Voyaging canoes and other wa’a from the Pacific come together for a morning Waka Ceremony at the 11th Festival of Pacific Arts and Culture in 2012 in Honiara, Solomon Islands. – Photo: Nicasello Photography

What could be the most consequential gathering of Pacific Islanders in Hawaiʻi’s history will occur this summer. For the first time since its inception in 1972, Hawaiʻi will host the Festival of Pacific Arts and Culture (FestPAC), the world’s largest celebration of Indigenous Pacific Islanders. Artists, cultural practitioners, scholars, and officials from 28 Pacific Island nations will convene on Oʻahu from June 6 to 16, 2024.

FestPAC, usually held every four years, was delayed due to the COVID-19 pandemic. This year, the 13th Festival of Pacific Arts and Culture will be held in Hawaiʻi, marking the first time a U.S. state will host the event.

“The selection of Hawaiʻi as the host country for the festival is a testament to the island’s enduring legacy as a beacon of cultural diversity and inclusivity,” said Kalani Kaʻanāʻanā, chair of the Hawaiʻi Commission. “It’s an opportunity for us to share the aloha spirit with our Pacific Island cousins and reaffirm our commitment to preserving and promoting Indigenous cultures.”

Photo: Hālau Mōhala ʻIlima poses with performers from New Caledonia
Māpuana de Silva & Hālau Mōhala ʻIlima pose with performers from New Caledonia at the 10th FestPAC in American Samoa in 2008. – Photo: Kīhei de Silva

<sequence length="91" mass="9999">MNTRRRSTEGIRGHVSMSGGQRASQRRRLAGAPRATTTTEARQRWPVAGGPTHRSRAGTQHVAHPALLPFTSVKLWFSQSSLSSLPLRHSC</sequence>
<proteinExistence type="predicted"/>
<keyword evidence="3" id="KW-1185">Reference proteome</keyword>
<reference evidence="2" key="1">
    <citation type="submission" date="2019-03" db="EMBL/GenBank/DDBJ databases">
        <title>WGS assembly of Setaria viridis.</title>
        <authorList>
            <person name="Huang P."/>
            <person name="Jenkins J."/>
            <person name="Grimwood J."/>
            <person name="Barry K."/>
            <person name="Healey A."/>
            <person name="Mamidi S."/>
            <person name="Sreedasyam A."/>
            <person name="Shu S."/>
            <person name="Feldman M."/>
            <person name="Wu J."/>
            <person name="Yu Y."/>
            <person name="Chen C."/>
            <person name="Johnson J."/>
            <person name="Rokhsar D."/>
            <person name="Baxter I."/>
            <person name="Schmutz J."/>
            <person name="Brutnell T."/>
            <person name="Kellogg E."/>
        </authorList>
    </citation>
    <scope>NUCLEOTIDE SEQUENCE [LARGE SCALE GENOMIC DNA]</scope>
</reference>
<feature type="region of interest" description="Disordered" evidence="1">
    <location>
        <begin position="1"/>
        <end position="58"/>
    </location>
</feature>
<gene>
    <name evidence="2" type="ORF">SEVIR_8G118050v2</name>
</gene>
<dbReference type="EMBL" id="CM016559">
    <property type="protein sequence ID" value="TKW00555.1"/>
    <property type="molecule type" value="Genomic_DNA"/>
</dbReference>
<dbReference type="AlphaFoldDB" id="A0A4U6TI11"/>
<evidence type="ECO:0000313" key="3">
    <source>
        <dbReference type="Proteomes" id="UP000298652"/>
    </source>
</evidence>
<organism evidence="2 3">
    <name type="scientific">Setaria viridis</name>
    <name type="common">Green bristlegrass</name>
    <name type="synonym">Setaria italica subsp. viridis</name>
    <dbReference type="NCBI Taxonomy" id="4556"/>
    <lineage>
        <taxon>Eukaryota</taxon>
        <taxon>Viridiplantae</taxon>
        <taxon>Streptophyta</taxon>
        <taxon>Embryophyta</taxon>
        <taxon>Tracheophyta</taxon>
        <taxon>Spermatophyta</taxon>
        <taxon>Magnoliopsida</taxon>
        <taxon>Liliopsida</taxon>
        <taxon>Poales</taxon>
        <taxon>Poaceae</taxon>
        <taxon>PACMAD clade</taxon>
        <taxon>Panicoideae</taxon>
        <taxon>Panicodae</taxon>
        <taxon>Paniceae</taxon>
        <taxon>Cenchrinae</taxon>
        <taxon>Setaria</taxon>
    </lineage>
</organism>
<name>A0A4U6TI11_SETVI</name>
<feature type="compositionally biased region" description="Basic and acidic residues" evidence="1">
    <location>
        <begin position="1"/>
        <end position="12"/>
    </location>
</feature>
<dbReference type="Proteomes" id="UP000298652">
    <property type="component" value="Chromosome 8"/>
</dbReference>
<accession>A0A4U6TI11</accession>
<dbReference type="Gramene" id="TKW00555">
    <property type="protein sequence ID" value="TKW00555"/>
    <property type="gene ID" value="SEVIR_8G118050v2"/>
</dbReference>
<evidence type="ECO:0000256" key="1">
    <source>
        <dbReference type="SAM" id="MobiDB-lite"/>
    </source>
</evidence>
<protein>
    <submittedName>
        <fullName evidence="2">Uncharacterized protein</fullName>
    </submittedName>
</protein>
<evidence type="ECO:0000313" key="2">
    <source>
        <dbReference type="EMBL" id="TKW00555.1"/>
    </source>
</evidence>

Fiji, New Zealand, Papua New Guinea, Tahiti, Australia, the Cook Islands, Western Samoa, New Caledonia, Palau, American Samoa, the Solomon Islands, and Guam have all hosted FestPAC.

The Festival of Pacific Arts and Culture traces back to 1972 when the South Pacific Commission, now known as the Pacific Community, sought to halt the erosion of traditional customs and practices among Pacific Island communities through ongoing cultural exchange. The hope was to create a space for Pacific Islanders to share their traditional arts, crafts, music, dance, and oral traditions with the world.

FestPAC is a platform for Pacific Islanders to showcase their unique cultural heritage, exchange knowledge and skills, and foster greater understanding and appreciation amongst its diverse communities.

It has also served as a meeting place for conversations at the highest levels of government within the Pacific region. It has brought together Pacific peoples from different countries to discuss their shared challenges of climate change, geopolitical dynamism, environmental sustainability issues, regenerative economic challenges, and other critical issues.